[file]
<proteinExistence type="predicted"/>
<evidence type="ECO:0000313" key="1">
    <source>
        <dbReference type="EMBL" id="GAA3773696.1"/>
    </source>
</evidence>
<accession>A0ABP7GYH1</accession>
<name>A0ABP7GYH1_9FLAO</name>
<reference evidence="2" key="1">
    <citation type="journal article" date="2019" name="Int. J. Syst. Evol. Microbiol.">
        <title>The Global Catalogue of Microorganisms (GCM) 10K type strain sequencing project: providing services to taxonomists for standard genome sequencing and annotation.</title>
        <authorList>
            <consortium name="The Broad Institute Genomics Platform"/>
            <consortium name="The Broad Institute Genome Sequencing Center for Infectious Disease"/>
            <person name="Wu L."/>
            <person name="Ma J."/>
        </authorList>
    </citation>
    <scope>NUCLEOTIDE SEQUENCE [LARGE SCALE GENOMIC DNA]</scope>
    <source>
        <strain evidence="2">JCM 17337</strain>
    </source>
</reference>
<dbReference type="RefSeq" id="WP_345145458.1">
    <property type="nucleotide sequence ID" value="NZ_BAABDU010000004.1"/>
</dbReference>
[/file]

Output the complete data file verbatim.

<proteinExistence type="predicted"/>
<evidence type="ECO:0000313" key="1">
    <source>
        <dbReference type="EMBL" id="GAA3773696.1"/>
    </source>
</evidence>
<accession>A0ABP7GYH1</accession>
<name>A0ABP7GYH1_9FLAO</name>
<reference evidence="2" key="1">
    <citation type="journal article" date="2019" name="Int. J. Syst. Evol. Microbiol.">
        <title>The Global Catalogue of Microorganisms (GCM) 10K type strain sequencing project: providing services to taxonomists for standard genome sequencing and annotation.</title>
        <authorList>
            <consortium name="The Broad Institute Genomics Platform"/>
            <consortium name="The Broad Institute Genome Sequencing Center for Infectious Disease"/>
            <person name="Wu L."/>
            <person name="Ma J."/>
        </authorList>
    </citation>
    <scope>NUCLEOTIDE SEQUENCE [LARGE SCALE GENOMIC DNA]</scope>
    <source>
        <strain evidence="2">JCM 17337</strain>
    </source>
</reference>
<dbReference type="RefSeq" id="WP_345145458.1">
    <property type="nucleotide sequence ID" value="NZ_BAABDU010000004.1"/>
</dbReference>